Maputo — South Korea has pledged a technical package equivalent to 18 million US dollars to finance the construction and equipping of technical and professional schools in the northern Mozambican provinces of Niassa and Nampula, and in Zambezia in the centre of the country.
The agreement is in line with the Mozambican government's plans to boost technical education, particularly in order to provide Mozambican staff who have the skills to work in the rapidly expanding mining and hydrocarbon sectors.
The loan agreement was signed in Maputo on Thursday by Finance Minister Manuel Chang, and the Deputy President of the Korean Exim Bank, Byun Sang Wan. The two governments also signed a memorandum of understanding and an agreement on importing Korean experiences to Mozambique.
The signing ceremony was witnessed by Mozambican Prime Minister Aires Ali, and by his Korean counterpart, Kin Hwang-Sik, who has been visiting the country since Wednesday.
Chang said the agreement on technical training had been negotiated in 2011. As with all such agreements, it will take effect after it has been approved by the Council of Ministers (Cabinet), and after the Attorney-General's Office has given its legal opinion. Chang assumed this would take around 60 days, though he pledged that the government would do all in its power to shorten the time "because we are very interested in carrying through this project".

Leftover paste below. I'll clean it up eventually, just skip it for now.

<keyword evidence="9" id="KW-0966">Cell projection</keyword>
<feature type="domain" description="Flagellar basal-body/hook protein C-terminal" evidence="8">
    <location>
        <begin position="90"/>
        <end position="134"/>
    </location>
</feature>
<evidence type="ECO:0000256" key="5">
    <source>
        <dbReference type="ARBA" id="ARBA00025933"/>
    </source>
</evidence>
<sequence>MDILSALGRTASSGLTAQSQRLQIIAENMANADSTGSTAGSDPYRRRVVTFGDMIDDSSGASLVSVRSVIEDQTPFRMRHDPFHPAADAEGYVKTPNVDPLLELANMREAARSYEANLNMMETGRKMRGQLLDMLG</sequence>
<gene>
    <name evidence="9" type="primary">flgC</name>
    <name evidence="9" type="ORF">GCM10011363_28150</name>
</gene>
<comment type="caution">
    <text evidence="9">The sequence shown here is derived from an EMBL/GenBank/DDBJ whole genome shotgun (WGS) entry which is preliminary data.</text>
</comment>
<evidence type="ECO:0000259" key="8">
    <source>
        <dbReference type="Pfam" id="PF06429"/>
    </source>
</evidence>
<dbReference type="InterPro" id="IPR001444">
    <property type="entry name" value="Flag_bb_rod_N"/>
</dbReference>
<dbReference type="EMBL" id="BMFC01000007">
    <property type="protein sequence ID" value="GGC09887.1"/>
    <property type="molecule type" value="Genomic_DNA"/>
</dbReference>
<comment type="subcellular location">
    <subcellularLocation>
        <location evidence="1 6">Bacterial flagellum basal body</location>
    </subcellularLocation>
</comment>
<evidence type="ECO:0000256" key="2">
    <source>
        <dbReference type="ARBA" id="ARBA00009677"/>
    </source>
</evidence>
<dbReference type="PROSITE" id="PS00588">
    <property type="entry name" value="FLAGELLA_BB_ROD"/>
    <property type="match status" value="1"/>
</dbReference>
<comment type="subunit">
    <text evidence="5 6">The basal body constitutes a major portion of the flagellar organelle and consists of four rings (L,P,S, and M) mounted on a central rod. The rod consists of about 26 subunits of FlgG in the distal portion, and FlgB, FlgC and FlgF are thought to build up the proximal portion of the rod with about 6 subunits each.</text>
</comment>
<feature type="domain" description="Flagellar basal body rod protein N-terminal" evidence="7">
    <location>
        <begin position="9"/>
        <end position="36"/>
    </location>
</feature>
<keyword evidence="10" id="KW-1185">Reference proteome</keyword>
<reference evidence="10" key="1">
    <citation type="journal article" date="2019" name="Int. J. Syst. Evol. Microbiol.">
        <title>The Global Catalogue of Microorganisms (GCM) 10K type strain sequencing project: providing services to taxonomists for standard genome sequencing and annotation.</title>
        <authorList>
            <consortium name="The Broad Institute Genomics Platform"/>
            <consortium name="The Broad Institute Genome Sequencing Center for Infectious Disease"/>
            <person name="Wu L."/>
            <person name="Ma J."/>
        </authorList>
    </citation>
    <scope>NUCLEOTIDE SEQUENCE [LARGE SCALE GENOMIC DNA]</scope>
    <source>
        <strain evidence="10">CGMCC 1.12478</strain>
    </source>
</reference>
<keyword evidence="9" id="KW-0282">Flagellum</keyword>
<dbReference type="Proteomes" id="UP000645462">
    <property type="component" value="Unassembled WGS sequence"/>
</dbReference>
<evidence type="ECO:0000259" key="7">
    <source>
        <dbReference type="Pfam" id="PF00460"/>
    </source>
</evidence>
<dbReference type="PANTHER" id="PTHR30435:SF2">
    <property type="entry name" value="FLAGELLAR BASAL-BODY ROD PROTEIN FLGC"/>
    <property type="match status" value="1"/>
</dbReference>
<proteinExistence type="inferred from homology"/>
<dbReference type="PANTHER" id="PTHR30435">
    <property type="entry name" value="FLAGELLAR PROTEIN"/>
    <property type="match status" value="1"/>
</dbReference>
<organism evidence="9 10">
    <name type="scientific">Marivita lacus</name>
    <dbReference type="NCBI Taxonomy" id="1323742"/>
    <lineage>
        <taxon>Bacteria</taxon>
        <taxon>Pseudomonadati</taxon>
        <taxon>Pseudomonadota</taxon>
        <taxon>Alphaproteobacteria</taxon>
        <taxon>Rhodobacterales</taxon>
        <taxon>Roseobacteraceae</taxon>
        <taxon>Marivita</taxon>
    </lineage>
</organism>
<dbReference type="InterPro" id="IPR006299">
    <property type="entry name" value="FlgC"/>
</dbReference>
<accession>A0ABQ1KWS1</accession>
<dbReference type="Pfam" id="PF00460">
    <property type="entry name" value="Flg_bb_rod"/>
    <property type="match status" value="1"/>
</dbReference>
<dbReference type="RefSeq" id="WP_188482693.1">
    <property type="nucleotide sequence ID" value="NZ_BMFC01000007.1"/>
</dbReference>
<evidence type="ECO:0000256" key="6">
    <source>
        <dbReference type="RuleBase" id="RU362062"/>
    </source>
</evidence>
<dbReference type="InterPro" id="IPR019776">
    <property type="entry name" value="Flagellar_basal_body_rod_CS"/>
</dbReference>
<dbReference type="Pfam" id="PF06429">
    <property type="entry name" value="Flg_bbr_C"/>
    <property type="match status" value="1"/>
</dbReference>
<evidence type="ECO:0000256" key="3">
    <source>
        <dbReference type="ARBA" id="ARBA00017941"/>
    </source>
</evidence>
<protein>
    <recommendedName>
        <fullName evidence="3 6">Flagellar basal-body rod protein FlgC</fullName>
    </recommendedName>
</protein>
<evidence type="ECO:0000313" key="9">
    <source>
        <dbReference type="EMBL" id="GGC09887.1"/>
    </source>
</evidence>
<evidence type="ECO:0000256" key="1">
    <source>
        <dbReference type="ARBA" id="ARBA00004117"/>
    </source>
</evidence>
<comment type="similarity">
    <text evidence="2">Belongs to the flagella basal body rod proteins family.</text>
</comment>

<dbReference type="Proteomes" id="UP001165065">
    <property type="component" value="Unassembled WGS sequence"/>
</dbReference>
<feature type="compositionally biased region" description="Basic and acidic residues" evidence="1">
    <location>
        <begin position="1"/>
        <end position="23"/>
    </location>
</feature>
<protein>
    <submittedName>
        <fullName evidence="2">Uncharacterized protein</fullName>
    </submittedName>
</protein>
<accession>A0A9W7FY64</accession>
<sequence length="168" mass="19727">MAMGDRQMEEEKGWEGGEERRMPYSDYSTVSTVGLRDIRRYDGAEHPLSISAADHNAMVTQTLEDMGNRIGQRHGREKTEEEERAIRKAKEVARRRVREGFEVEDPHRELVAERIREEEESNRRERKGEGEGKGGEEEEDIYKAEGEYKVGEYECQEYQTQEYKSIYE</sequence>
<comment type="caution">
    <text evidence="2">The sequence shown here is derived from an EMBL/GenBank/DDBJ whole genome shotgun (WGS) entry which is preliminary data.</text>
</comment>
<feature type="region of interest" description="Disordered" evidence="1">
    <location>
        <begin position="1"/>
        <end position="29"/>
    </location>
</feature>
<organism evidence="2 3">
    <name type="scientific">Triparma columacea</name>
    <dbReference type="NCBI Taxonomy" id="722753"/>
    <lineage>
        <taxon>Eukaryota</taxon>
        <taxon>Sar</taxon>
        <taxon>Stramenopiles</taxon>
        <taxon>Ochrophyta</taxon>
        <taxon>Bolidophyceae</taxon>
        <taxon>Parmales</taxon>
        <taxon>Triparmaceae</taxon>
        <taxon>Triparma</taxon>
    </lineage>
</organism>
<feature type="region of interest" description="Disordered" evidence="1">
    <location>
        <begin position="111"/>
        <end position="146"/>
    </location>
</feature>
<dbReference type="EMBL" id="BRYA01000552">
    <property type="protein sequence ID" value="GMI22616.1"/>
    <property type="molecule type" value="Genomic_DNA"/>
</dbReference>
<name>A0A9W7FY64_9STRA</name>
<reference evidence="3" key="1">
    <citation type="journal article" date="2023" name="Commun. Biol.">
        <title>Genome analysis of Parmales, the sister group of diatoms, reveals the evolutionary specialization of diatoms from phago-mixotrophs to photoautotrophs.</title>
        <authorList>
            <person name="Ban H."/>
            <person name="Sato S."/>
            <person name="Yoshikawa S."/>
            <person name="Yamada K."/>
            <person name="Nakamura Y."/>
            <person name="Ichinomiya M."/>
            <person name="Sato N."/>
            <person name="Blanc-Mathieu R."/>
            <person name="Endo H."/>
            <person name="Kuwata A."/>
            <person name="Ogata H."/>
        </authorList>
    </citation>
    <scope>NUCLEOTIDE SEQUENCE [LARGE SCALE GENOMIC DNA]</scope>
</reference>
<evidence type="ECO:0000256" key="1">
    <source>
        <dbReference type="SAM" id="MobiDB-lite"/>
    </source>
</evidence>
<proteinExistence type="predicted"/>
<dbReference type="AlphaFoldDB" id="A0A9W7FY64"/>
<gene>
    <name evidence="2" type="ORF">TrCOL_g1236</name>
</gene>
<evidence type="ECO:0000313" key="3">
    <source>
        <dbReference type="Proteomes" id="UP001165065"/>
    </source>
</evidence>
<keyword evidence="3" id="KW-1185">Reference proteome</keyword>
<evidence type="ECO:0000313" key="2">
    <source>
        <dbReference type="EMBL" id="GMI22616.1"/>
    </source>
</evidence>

As for the agreement on importing Korean experiences, Chang said "We know that Korea is a country which has had success in implementing reforms. 50 years ago Korea was worse off than we are now, but the reforms undertaken led to Korea's current stage of development".
Mozambique was thus very interested, he added, in studying Korean development, and to ensure an exchange of information and knowledge with Korea.
As for Mozambican hydrocarbons, Change said there are Korean companies working on the ground, and Mozambique is interested in increasing investment in this sector.